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Machine Learning Model Predicts Physician Departure With EHR Use Metrics

The machine learning model found that physician demographics, EHR use metrics, and patient panel characteristics contributed most to the risk of physician departure.

While reasons for physician departure are multifaceted, machine learning (ML) models that leverage EHR use metrics could aid in identifying those at risk of leaving, according to a study published in PLOS ONE.

Researchers conducted a 34-month longitudinal cohort study of 319 physicians from a large multispecialty ambulatory practice.

While healthcare organizations typically leverage surveys to track clinician burnout and job satisfaction, the study used EHR data, including EHR use time and clinical productivity measures. Researchers also collected data on physician characteristics, including age and length of employment.

The study used portions of the data to train, validate, and test the ML model. When tested, the model was able to predict whether a physician would depart with 97 percent accuracy, the researchers found.

The features with the greatest average contribution to departure risk in the study population came from physician demographics, EHR use metrics, and patient panel characteristics.

Researchers found that high EHR use time among clinicians with high tenures tended to increase departure risk. However, high EHR use rates among those with lower tenures were associated with lower risk.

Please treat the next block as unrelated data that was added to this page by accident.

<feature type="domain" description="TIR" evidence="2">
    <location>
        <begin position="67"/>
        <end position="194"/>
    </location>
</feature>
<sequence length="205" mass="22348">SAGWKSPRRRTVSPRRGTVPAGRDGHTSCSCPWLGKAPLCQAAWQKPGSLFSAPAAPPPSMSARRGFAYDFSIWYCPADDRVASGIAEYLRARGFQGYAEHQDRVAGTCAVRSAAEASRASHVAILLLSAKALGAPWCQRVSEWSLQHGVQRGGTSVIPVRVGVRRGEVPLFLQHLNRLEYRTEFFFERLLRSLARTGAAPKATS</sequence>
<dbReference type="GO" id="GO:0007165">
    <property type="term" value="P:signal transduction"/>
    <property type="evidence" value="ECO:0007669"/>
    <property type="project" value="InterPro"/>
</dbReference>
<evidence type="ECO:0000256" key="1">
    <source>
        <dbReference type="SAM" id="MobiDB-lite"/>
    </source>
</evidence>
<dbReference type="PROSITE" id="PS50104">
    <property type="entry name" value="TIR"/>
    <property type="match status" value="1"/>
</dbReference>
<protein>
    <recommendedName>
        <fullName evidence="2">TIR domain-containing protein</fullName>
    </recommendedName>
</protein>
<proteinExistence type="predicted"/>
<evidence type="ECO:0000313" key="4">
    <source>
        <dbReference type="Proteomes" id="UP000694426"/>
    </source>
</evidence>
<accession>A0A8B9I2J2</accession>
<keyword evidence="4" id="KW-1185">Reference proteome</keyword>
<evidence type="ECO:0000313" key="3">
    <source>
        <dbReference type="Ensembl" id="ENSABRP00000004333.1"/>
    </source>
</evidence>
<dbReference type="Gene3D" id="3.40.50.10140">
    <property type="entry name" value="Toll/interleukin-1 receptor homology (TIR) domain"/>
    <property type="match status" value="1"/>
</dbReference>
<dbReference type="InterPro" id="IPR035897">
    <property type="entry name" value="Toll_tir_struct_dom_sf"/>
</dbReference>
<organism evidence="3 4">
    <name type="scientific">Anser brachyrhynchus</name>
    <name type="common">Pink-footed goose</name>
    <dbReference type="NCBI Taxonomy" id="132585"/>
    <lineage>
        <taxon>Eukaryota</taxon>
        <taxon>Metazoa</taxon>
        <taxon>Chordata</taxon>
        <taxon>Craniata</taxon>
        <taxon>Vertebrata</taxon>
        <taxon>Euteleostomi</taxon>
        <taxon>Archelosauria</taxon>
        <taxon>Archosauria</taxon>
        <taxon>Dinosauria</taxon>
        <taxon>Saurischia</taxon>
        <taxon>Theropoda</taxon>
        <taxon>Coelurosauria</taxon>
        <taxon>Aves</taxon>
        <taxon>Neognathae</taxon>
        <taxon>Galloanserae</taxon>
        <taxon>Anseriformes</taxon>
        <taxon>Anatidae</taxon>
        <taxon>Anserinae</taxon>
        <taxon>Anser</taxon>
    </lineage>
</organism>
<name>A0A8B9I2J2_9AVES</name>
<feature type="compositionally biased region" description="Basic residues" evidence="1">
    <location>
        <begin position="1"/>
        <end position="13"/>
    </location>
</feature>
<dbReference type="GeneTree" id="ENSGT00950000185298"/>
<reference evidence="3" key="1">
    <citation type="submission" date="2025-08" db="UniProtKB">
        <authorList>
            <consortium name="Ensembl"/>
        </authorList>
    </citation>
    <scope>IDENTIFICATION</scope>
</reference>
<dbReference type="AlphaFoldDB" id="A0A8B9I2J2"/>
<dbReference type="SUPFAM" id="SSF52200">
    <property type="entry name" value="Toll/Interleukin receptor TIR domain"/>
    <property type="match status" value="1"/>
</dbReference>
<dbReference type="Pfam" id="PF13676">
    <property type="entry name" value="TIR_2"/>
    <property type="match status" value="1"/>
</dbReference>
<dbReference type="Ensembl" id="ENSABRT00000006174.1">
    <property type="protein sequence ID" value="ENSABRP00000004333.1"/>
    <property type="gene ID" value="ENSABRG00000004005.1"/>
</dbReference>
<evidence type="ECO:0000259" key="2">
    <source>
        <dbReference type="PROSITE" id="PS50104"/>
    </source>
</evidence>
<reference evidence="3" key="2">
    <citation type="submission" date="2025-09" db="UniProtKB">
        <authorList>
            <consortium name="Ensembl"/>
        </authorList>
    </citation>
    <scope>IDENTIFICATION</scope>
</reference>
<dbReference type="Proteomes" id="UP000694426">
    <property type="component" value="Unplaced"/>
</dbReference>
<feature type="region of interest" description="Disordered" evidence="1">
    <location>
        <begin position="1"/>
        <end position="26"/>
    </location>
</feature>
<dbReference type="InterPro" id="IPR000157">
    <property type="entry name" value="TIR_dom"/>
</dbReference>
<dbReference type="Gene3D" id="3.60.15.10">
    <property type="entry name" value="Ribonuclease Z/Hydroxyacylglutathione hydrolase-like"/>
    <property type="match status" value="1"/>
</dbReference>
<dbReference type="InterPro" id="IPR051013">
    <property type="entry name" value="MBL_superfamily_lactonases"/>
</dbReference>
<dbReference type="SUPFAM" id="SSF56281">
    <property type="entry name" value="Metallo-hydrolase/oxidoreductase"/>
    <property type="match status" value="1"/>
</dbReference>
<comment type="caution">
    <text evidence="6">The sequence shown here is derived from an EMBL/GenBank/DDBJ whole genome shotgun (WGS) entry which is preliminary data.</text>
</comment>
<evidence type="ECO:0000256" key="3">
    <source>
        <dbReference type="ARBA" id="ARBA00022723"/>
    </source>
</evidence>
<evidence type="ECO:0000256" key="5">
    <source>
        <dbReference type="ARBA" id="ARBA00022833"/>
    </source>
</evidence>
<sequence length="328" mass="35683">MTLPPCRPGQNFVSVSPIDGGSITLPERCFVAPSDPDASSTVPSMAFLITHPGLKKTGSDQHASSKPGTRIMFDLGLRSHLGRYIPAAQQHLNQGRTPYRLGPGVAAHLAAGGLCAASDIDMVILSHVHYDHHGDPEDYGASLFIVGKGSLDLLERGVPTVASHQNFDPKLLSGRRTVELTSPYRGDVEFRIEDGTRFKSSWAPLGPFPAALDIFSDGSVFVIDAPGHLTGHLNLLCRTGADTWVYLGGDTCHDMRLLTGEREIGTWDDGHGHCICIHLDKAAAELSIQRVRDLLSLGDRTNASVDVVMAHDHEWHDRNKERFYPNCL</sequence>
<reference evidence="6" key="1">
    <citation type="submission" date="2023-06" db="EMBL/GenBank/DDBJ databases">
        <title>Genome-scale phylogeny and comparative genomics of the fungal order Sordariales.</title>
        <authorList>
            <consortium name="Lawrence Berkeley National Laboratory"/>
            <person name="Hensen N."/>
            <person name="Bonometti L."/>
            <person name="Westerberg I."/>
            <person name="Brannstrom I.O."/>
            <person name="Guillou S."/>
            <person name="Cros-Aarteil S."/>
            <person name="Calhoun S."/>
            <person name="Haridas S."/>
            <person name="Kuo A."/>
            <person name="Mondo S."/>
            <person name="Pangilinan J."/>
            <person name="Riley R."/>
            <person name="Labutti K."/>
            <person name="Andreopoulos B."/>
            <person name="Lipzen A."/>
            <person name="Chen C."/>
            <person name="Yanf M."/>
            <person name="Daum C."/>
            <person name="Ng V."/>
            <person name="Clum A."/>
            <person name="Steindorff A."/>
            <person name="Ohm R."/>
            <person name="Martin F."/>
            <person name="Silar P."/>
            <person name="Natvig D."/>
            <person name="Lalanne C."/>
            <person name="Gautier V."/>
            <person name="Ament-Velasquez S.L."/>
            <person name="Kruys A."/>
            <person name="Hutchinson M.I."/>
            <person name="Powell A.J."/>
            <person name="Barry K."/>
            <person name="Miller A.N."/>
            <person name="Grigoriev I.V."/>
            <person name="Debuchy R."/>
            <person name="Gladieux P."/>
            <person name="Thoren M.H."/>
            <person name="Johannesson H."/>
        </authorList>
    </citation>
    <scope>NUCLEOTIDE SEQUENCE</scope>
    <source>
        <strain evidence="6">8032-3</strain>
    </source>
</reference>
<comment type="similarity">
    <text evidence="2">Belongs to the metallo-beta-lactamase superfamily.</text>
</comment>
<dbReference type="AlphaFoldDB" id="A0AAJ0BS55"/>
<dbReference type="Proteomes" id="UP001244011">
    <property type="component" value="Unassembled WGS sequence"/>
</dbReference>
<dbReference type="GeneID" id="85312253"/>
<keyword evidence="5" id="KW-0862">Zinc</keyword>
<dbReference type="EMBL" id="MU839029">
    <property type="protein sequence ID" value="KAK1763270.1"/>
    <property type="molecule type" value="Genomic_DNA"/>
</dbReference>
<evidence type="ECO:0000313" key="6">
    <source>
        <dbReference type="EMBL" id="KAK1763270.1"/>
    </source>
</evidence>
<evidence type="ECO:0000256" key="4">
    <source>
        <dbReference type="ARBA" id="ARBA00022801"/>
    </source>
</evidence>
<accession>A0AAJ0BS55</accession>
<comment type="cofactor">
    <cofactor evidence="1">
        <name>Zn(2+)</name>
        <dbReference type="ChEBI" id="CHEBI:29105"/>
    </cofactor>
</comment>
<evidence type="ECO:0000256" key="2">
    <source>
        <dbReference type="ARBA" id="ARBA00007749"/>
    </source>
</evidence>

The study revealed that this pattern is consistent for total EHR time, inbox time, and order time.

However, note time departs from this trend; increased time on EHR notes was associated with departure for the shortest tenure physicians.

“This indicates that both who and how the EHR is being used are important factors in determining risk of departure,” the authors wrote. “Future qualitative research could be aimed to understand how these differences arise across tenure groups and if high EHR use is a marker or causative feature for upcoming departure.”

“Taken together, these findings demonstrate that machine learning algorithms, which can identify complex interaction and non-linear effects can be used to predict physician departure and provide an interpretable summary of what factors contributed to calculated risk of departure for each physician,” the study authors wrote.

The researchers noted that a strength of the ML model is its ability to generate dynamic monthly risk predictions for each physician.

The features with the highest average change in risk contribution were teamwork on inbox, documentation time, panel count, and panel complexity.

“Although this analysis cannot attribute causality to features impacting predicted departure risk, both teamwork on inbox and documentation time are intervenable features for which targeted changes could be designed,” the authors suggested.

“For example, structures for inbox task distribution or the addition of documentation assistants like dictation tools or scribes could be implemented,” they added. “Panel count and complexity are both potential indicators that a practice is winding down, and although not intervenable, could provide early warning about an impending departure.”

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